I Shot the Serif

Confessions from the Internet

Akzidenz Grotesk, Futura and Helvetica, just to name a few, radically rocked the serif world at the beginning of the 20th century making sans-serifs a mainstream type style. This trend has out lasted the test of time with notable use in projects like the New York Subway Map by Massimo Vignelli and in the initial release of Microsoft’s Windows 95. The digital age has solidified the wide use of sans serif throughout the web because it is easier to identify and read on screen, especially after being reproduced or minimized. Monitors typically have a dpi of 100 where printed works have a dpi of 1,000, making intricate serifs distracting and difficult to read.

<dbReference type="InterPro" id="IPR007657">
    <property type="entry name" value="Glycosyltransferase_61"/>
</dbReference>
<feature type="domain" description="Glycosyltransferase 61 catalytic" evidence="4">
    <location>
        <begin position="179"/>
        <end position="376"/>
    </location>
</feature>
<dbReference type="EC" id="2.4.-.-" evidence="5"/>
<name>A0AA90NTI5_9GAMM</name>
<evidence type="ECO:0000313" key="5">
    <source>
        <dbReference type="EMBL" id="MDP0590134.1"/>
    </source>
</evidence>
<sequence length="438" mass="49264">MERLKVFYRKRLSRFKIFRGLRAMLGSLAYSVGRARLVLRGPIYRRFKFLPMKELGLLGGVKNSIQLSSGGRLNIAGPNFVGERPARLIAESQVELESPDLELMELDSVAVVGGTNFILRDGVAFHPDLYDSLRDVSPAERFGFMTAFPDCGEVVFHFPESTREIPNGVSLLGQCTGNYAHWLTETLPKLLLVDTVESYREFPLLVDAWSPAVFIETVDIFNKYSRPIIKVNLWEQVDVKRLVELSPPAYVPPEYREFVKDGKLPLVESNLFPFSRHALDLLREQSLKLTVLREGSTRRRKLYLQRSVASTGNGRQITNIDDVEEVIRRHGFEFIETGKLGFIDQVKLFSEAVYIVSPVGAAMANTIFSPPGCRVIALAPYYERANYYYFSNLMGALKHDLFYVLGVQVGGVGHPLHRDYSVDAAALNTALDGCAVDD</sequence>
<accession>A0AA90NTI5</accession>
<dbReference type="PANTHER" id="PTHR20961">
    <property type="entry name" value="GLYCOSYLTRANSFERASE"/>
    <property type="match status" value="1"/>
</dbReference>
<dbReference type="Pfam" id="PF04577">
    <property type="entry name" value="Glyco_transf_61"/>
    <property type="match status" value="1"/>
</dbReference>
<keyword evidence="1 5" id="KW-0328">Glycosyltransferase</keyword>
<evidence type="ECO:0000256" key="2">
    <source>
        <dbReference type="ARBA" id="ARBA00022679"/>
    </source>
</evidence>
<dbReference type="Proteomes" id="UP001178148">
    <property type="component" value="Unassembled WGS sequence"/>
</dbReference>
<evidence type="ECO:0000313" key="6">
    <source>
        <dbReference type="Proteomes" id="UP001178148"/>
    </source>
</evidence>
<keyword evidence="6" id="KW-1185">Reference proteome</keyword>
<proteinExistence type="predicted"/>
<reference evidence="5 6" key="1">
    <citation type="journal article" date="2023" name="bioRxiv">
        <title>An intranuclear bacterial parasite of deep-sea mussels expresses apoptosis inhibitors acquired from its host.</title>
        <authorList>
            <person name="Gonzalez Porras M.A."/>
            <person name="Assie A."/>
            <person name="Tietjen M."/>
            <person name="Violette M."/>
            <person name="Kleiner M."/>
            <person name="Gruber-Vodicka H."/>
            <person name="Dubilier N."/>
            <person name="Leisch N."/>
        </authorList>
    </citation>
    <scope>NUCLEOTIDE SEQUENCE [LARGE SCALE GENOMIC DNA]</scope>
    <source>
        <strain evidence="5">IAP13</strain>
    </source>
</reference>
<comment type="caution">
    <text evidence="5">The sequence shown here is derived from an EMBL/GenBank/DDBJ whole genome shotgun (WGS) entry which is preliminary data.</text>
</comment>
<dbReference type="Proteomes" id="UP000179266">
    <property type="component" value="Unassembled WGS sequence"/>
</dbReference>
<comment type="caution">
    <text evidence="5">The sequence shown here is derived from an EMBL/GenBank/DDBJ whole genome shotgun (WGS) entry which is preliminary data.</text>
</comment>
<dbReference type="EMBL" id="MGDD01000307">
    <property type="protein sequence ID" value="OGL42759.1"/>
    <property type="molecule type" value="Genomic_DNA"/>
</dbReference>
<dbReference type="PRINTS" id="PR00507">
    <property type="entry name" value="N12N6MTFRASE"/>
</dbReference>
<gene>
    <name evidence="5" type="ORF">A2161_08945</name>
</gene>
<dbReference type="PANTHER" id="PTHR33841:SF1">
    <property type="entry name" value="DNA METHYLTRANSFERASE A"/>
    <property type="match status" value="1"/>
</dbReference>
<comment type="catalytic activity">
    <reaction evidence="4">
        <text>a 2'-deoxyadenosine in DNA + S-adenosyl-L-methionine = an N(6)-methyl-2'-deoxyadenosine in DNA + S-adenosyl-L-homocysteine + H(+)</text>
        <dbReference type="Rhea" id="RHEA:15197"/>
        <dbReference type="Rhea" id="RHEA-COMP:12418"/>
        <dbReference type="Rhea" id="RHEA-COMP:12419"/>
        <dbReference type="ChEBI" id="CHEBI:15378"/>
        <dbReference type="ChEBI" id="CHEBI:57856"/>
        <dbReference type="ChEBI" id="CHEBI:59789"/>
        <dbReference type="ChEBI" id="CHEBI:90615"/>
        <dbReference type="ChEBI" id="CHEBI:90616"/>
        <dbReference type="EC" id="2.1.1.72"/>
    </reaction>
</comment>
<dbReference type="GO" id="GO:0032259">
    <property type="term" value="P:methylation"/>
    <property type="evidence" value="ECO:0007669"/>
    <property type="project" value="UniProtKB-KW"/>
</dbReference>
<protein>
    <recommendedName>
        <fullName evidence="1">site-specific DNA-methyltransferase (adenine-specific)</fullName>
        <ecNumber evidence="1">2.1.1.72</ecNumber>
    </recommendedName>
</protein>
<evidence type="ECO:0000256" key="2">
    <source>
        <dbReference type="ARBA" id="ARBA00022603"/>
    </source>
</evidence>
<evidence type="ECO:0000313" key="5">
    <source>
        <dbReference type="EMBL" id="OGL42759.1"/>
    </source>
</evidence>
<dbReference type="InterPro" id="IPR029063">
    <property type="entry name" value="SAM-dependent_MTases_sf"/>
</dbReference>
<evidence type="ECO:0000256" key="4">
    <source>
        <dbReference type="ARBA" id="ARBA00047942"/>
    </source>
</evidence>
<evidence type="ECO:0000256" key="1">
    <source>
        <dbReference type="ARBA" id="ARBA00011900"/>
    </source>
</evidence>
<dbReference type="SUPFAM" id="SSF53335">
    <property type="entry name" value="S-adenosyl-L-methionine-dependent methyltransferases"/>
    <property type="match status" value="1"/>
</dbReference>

The Web is certainly guilty of shooting the serif, but we need to show respect for both styles and consider their importance across mediums. UrbanFonts, put it best in their “Serif vs. Sans” infographic, “The best font choices are ones where readers do not notice the font … but the message.”

Check out UrbanFonts great infographic for more information as well as Tom Gabor’s awesome “wounded” serif design.

P.S. Helvetica and Montserrat for life.. kidding, but seriously.



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